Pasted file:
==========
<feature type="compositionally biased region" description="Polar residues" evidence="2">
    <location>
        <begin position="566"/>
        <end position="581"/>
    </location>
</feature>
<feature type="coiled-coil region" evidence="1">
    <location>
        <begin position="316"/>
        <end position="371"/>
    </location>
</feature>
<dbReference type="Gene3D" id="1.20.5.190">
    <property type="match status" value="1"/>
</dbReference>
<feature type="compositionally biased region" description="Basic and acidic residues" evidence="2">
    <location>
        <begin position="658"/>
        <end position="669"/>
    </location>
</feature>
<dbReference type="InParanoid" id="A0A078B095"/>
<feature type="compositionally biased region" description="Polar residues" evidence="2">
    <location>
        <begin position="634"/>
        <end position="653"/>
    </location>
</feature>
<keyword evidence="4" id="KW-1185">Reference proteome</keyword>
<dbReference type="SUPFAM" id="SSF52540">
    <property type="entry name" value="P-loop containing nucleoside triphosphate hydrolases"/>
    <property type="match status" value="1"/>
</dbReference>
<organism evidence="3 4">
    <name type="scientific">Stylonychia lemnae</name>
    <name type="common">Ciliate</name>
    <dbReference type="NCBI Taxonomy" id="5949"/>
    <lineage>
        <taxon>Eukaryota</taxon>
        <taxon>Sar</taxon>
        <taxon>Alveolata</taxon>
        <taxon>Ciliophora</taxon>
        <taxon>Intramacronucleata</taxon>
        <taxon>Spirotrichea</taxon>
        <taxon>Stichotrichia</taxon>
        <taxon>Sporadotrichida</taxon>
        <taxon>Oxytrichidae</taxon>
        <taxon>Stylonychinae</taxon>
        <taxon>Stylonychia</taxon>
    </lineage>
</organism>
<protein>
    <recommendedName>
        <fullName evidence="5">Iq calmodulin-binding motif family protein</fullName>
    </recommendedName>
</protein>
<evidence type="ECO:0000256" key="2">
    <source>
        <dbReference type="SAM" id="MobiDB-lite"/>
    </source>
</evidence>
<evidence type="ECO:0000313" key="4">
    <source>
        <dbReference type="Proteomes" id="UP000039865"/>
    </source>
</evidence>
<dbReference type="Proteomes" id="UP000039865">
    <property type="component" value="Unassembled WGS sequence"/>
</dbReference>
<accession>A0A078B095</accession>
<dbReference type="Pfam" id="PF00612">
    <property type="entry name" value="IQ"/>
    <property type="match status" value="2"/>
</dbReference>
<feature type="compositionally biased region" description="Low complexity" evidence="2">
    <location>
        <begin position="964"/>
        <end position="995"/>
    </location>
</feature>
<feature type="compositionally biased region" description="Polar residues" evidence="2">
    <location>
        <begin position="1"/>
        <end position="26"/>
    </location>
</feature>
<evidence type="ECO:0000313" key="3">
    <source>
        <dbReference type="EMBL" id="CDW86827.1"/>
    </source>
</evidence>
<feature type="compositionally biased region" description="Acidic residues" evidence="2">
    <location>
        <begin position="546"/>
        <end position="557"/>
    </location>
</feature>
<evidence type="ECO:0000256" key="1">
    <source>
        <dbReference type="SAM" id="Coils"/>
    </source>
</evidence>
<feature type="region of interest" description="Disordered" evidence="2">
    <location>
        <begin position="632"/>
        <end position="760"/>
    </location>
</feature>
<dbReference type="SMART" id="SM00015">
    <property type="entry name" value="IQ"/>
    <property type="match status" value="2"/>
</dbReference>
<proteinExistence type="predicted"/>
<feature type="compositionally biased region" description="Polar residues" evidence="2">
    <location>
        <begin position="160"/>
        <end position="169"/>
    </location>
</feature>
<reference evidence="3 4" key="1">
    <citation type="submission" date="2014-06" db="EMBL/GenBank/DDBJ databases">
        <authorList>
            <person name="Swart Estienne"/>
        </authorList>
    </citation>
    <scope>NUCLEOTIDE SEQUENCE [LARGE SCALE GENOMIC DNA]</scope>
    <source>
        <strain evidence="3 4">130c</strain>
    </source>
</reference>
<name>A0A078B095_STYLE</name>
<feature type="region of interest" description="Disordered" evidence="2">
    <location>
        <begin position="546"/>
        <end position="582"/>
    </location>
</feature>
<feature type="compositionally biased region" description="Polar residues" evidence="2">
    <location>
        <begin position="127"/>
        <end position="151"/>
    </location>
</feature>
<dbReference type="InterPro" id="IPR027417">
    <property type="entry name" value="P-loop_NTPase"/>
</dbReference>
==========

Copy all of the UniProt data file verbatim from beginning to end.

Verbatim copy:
<feature type="compositionally biased region" description="Polar residues" evidence="2">
    <location>
        <begin position="566"/>
        <end position="581"/>
    </location>
</feature>
<feature type="coiled-coil region" evidence="1">
    <location>
        <begin position="316"/>
        <end position="371"/>
    </location>
</feature>
<dbReference type="Gene3D" id="1.20.5.190">
    <property type="match status" value="1"/>
</dbReference>
<feature type="compositionally biased region" description="Basic and acidic residues" evidence="2">
    <location>
        <begin position="658"/>
        <end position="669"/>
    </location>
</feature>
<dbReference type="InParanoid" id="A0A078B095"/>
<feature type="compositionally biased region" description="Polar residues" evidence="2">
    <location>
        <begin position="634"/>
        <end position="653"/>
    </location>
</feature>
<keyword evidence="4" id="KW-1185">Reference proteome</keyword>
<dbReference type="SUPFAM" id="SSF52540">
    <property type="entry name" value="P-loop containing nucleoside triphosphate hydrolases"/>
    <property type="match status" value="1"/>
</dbReference>
<organism evidence="3 4">
    <name type="scientific">Stylonychia lemnae</name>
    <name type="common">Ciliate</name>
    <dbReference type="NCBI Taxonomy" id="5949"/>
    <lineage>
        <taxon>Eukaryota</taxon>
        <taxon>Sar</taxon>
        <taxon>Alveolata</taxon>
        <taxon>Ciliophora</taxon>
        <taxon>Intramacronucleata</taxon>
        <taxon>Spirotrichea</taxon>
        <taxon>Stichotrichia</taxon>
        <taxon>Sporadotrichida</taxon>
        <taxon>Oxytrichidae</taxon>
        <taxon>Stylonychinae</taxon>
        <taxon>Stylonychia</taxon>
    </lineage>
</organism>
<protein>
    <recommendedName>
        <fullName evidence="5">Iq calmodulin-binding motif family protein</fullName>
    </recommendedName>
</protein>
<evidence type="ECO:0000256" key="2">
    <source>
        <dbReference type="SAM" id="MobiDB-lite"/>
    </source>
</evidence>
<evidence type="ECO:0000313" key="4">
    <source>
        <dbReference type="Proteomes" id="UP000039865"/>
    </source>
</evidence>
<dbReference type="Proteomes" id="UP000039865">
    <property type="component" value="Unassembled WGS sequence"/>
</dbReference>
<accession>A0A078B095</accession>
<dbReference type="Pfam" id="PF00612">
    <property type="entry name" value="IQ"/>
    <property type="match status" value="2"/>
</dbReference>
<feature type="compositionally biased region" description="Low complexity" evidence="2">
    <location>
        <begin position="964"/>
        <end position="995"/>
    </location>
</feature>
<feature type="compositionally biased region" description="Polar residues" evidence="2">
    <location>
        <begin position="1"/>
        <end position="26"/>
    </location>
</feature>
<evidence type="ECO:0000313" key="3">
    <source>
        <dbReference type="EMBL" id="CDW86827.1"/>
    </source>
</evidence>
<feature type="compositionally biased region" description="Acidic residues" evidence="2">
    <location>
        <begin position="546"/>
        <end position="557"/>
    </location>
</feature>
<evidence type="ECO:0000256" key="1">
    <source>
        <dbReference type="SAM" id="Coils"/>
    </source>
</evidence>
<feature type="region of interest" description="Disordered" evidence="2">
    <location>
        <begin position="632"/>
        <end position="760"/>
    </location>
</feature>
<dbReference type="SMART" id="SM00015">
    <property type="entry name" value="IQ"/>
    <property type="match status" value="2"/>
</dbReference>
<proteinExistence type="predicted"/>
<feature type="compositionally biased region" description="Polar residues" evidence="2">
    <location>
        <begin position="160"/>
        <end position="169"/>
    </location>
</feature>
<reference evidence="3 4" key="1">
    <citation type="submission" date="2014-06" db="EMBL/GenBank/DDBJ databases">
        <authorList>
            <person name="Swart Estienne"/>
        </authorList>
    </citation>
    <scope>NUCLEOTIDE SEQUENCE [LARGE SCALE GENOMIC DNA]</scope>
    <source>
        <strain evidence="3 4">130c</strain>
    </source>
</reference>
<name>A0A078B095_STYLE</name>
<feature type="region of interest" description="Disordered" evidence="2">
    <location>
        <begin position="546"/>
        <end position="582"/>
    </location>
</feature>
<feature type="compositionally biased region" description="Polar residues" evidence="2">
    <location>
        <begin position="127"/>
        <end position="151"/>
    </location>
</feature>
<dbReference type="InterPro" id="IPR027417">
    <property type="entry name" value="P-loop_NTPase"/>
</dbReference>